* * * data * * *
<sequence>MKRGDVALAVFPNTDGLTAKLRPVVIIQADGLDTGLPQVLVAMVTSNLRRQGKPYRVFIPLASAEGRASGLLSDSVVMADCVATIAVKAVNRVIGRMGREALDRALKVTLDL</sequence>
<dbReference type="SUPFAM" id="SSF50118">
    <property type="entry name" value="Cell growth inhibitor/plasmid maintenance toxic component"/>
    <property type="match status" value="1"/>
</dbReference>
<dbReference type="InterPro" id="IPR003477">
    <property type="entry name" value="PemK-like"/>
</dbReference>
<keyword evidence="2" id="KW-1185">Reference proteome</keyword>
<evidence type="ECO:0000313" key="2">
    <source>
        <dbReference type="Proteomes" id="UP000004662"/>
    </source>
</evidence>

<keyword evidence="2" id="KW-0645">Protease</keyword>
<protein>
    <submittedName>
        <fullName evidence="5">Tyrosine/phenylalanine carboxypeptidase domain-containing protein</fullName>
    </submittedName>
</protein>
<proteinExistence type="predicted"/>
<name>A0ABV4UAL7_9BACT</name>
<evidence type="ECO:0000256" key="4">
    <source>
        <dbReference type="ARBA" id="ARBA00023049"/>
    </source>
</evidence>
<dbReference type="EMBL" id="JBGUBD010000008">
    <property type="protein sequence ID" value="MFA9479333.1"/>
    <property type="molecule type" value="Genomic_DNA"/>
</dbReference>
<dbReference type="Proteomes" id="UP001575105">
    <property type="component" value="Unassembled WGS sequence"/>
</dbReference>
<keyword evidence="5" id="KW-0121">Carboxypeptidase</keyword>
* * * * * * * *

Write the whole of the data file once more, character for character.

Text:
<sequence>MKRGDVALAVFPNTDGLTAKLRPVVIIQADGLDTGLPQVLVAMVTSNLRRQGKPYRVFIPLASAEGRASGLLSDSVVMADCVATIAVKAVNRVIGRMGREALDRALKVTLDL</sequence>
<dbReference type="SUPFAM" id="SSF50118">
    <property type="entry name" value="Cell growth inhibitor/plasmid maintenance toxic component"/>
    <property type="match status" value="1"/>
</dbReference>
<dbReference type="InterPro" id="IPR003477">
    <property type="entry name" value="PemK-like"/>
</dbReference>
<keyword evidence="2" id="KW-1185">Reference proteome</keyword>
<evidence type="ECO:0000313" key="2">
    <source>
        <dbReference type="Proteomes" id="UP000004662"/>
    </source>
</evidence>

<keyword evidence="2" id="KW-0645">Protease</keyword>
<protein>
    <submittedName>
        <fullName evidence="5">Tyrosine/phenylalanine carboxypeptidase domain-containing protein</fullName>
    </submittedName>
</protein>
<proteinExistence type="predicted"/>
<name>A0ABV4UAL7_9BACT</name>
<evidence type="ECO:0000256" key="4">
    <source>
        <dbReference type="ARBA" id="ARBA00023049"/>
    </source>
</evidence>
<dbReference type="EMBL" id="JBGUBD010000008">
    <property type="protein sequence ID" value="MFA9479333.1"/>
    <property type="molecule type" value="Genomic_DNA"/>
</dbReference>
<dbReference type="Proteomes" id="UP001575105">
    <property type="component" value="Unassembled WGS sequence"/>
</dbReference>
<keyword evidence="5" id="KW-0121">Carboxypeptidase</keyword>